Monetary settlements not yet discussed in lawsuit against opioid - Cleveland 19 News Cleveland, OH

Monetary settlements not yet discussed in lawsuit against opioid manufacturers

A plaintiff's executive committee comprising of over 600 lawsuits from communities throughout Ohio has not yet heard from defendants regarding a monetary figure for settlement in the lawsuit regarding the heroin epidemic and the role of pres(Source: WOIO) A plaintiff's executive committee comprising of over 600 lawsuits from communities throughout Ohio has not yet heard from defendants regarding a monetary figure for settlement in the lawsuit regarding the heroin epidemic and the role of pres(Source: WOIO)
CLEVELAND FEDERAL COURT, OH (WOIO) -

A plaintiff's executive committee comprising of over 600 lawsuits from communities throughout Ohio has not yet heard from defendants regarding a monetary figure for settlement in the lawsuit regarding the heroin epidemic and the role of prescription pills.

The defendants have been split into three parties; manufacturers, distributors and pharmacies that have given out pain medication containing opiates. Parties are currently discussing injunction review measures to reduce the amount of pills prescribed or the dosage.

Despite no exchange of monetary proposals, negotiators for the plaintiffs described the conversations as fruitful, open and cooperative.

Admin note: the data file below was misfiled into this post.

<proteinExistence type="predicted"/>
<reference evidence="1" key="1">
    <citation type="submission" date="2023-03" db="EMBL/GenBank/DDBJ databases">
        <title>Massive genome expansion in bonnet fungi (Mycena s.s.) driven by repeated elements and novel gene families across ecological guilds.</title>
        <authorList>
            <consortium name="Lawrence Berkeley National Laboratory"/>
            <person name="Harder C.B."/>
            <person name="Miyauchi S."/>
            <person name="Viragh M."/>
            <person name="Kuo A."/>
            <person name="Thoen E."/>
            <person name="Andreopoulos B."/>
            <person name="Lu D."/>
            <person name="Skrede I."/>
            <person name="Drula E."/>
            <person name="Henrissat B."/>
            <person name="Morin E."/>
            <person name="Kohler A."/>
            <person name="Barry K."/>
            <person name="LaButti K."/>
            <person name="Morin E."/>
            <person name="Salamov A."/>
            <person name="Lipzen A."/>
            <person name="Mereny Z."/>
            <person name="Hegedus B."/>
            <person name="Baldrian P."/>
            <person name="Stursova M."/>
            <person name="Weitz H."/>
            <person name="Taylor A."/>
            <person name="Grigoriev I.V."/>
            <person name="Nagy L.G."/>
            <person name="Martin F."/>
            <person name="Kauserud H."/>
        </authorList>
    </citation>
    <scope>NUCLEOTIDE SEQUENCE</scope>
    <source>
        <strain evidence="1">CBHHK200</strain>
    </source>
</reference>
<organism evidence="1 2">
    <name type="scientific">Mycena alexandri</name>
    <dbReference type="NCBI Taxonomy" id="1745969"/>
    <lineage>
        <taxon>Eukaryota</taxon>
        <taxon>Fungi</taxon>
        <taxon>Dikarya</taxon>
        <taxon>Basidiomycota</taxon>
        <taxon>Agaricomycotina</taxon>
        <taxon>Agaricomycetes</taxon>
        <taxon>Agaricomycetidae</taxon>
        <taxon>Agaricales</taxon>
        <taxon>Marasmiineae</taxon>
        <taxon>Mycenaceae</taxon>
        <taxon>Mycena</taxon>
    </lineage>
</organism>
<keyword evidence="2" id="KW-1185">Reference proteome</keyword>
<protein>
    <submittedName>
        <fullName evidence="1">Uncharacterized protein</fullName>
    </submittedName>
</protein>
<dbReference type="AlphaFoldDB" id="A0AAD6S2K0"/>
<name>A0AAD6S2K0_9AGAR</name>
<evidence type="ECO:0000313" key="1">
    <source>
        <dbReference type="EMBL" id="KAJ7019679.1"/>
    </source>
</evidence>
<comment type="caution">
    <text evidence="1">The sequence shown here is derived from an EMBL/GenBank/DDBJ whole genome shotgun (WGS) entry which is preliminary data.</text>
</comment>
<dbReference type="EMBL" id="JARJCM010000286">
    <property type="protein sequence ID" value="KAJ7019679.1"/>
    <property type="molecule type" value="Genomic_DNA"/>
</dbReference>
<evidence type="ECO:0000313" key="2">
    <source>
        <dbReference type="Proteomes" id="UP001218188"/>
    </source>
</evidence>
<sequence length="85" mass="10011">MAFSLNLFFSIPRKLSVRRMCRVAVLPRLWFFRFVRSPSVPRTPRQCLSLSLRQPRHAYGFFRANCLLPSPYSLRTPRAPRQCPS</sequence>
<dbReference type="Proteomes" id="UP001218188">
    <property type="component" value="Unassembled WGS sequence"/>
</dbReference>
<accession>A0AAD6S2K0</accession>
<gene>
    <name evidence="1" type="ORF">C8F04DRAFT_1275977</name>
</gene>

The judges presiding over the case, Judge Dan Polster and Judge David Ruiz, have allowed groups fighting the heroin epidemic to attend and listen in to open settlement negotiations where they receive updates on the proceedings. The judges were set to meet privately with both sides the rest of Thursday. 

Groups such as Facing Addiction and F.I. Community Housing believe the big tobacco settlements in the 1990s should be a precedent for these lawsuits, saying they want billions, not millions from the defendants to help with education and recovery in Ohio. The tobacco lawsuits were settled for $206 billion to be distributed between 46 states. 

Those rallying outside the federal courthouse before the hearing believe they can lower heroin usage rates the same way smokers have been reduced after the tobacco settlement. And despite the prospect of a resolution taking several years, they will continue to hold the rallies and tell their stories of lost loved ones to apply public pressure.

The sides meet to negotiate every two weeks and court hearings have been scheduled through August. 

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